Negotiations expert Wharton Prof. Peter Cappelli shares some tips about how to discuss this important topic with your employer.
Whether you are planning to ask your employer for financial support to attend Wharton’s MBA Program for Executives or you’re going to self-sponsor, you’ll still need to get your boss on board with the program’s schedule and time commitment. You’ll need every other Friday off as well as certain weeks throughout the two years.
Be prepared to present a strategic plan to demonstrate how your participation in the EMBA program will be feasible and beneficial to your company and your team. Detail how you plan to meet your work responsibilities while balancing your academic workload.
We asked Wharton Prof. Peter Cappelli, a negotiations expert and director of Wharton’s Center for Human Resources, to share some tips about how to discuss this important topic with employers. Here’s his advice:

Remember That Flex Schedules Are Common

In most businesses now, employees are out of the office a lot. The idea that someone is not sitting at their desk in the office every other Friday is not unusual. Find out how extensive telecommuting already is in your organization as a way to start the conversation: a 2017 survey found that 43 percent of the U.S. workforce works at least some time remotely.

Getting your bosses to accept the fact that you will be out of the office is the first step toward the much harder issue of getting the organization to back off your work demands while you’re doing the program. It is probably more important to avoid unpredictable demands – “Jill, we want you to go to Spain for a couple of weeks” – than to cut back the overall amount of work.

That is unlikely to be something you will ever get in writing, and even if you do, the important understanding is still with your immediate supervisor. As many as two-thirds of U.S. workers report that they have some special arrangement with their supervisor that hasn’t necessarily been sanctioned by headquarters, so understandings on issues like this are very common.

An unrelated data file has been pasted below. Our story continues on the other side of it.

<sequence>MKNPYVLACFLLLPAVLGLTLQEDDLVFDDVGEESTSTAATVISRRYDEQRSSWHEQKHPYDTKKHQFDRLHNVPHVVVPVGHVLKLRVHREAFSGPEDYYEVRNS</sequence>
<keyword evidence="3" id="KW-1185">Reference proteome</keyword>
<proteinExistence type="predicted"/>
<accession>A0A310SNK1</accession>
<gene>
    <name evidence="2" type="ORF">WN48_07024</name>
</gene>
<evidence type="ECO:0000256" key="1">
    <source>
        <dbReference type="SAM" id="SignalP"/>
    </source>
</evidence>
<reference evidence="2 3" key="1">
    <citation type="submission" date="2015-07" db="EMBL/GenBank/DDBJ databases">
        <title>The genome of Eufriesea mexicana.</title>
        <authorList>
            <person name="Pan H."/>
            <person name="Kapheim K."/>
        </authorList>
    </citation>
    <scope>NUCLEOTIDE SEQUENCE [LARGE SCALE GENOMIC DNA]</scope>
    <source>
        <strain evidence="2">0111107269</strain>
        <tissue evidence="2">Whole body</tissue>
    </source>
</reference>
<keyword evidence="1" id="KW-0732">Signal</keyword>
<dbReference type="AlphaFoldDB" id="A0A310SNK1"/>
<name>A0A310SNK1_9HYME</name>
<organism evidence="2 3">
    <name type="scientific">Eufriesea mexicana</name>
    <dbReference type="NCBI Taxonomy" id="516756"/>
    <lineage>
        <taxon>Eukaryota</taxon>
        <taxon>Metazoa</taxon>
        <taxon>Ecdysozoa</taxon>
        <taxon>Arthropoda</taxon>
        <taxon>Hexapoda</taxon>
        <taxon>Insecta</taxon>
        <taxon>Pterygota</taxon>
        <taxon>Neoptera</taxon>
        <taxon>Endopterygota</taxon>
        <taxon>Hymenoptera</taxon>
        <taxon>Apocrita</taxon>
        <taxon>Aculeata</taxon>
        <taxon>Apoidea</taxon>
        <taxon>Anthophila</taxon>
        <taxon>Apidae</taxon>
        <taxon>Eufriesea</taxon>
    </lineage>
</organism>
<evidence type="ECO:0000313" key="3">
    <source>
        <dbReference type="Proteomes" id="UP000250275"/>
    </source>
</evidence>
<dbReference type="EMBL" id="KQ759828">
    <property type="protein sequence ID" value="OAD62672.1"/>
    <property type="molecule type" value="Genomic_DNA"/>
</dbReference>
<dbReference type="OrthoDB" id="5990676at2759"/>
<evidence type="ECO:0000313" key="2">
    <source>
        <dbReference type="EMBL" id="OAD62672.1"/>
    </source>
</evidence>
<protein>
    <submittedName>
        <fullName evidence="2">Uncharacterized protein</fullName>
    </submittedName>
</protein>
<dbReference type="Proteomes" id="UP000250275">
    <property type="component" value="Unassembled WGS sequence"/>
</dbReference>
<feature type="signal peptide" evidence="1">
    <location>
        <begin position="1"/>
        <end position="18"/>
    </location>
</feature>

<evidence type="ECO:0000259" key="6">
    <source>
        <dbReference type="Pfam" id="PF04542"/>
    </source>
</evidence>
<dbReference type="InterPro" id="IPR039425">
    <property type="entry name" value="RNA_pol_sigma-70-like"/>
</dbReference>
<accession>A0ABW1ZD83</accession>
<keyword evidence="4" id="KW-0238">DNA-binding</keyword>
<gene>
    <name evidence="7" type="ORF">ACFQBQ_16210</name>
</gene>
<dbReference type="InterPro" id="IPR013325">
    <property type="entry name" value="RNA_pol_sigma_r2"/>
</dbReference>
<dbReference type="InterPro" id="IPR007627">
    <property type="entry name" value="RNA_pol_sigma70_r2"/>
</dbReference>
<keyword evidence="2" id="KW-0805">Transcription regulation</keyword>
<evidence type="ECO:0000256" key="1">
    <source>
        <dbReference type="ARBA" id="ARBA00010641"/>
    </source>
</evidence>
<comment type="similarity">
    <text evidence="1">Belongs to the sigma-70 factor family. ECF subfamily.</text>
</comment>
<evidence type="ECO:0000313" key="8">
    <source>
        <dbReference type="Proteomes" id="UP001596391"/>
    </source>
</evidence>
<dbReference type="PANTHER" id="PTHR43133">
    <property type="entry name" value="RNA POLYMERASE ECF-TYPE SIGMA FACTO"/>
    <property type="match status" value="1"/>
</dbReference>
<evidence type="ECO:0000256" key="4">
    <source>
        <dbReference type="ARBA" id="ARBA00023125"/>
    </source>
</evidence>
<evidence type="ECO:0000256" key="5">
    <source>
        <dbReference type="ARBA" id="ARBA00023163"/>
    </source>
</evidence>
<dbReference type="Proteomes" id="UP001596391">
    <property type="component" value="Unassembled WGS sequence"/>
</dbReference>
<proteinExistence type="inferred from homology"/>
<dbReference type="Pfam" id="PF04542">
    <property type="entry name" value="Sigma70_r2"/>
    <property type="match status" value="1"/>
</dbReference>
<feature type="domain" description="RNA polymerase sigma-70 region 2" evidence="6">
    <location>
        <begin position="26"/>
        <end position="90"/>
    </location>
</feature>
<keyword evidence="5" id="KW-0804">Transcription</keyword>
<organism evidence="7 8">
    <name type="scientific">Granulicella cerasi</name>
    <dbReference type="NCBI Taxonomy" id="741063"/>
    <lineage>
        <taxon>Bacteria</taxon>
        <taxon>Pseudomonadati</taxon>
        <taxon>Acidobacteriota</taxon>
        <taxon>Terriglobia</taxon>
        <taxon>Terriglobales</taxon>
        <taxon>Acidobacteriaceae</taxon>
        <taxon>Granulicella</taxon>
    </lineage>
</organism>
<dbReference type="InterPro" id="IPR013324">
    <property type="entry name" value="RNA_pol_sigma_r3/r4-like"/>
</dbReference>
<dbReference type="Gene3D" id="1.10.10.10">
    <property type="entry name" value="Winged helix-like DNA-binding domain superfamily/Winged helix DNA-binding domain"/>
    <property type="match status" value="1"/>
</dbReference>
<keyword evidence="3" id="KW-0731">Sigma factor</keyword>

Avoid Using Vacation Time

I would avoid suggesting to your bosses that you will use your vacation time to attend the program. You will certainly need time to catch your breath over the two years, and substituting the classroom for days off is bad for your health.

Make Sure It’s the Right Time

If you don’t have support from your supervisor, it’s not a good time to do the program. Even if don’t get a great (response) from your employer right now, it doesn’t mean you won’t a year from now.

Or if you don’t think you can back off work demands, then this probably isn’t the time to attend an executive MBA program. In my experience, students who get into academic trouble in the program do so because the demands of their day job make it impossible to do the classwork.

You might want to think about putting it off for a year or two. There are worse things than not going for a year or so.

You may find that some of Cappelli’s tips for negotiating financial sponsorship with your employer are also helpful in making the case for how your participation in this program will benefit your employer.
They are allowing you time away from the office so make sure they know the time you put into the program will be worth the value they’ll get out of it.

Posted: February 5, 2018

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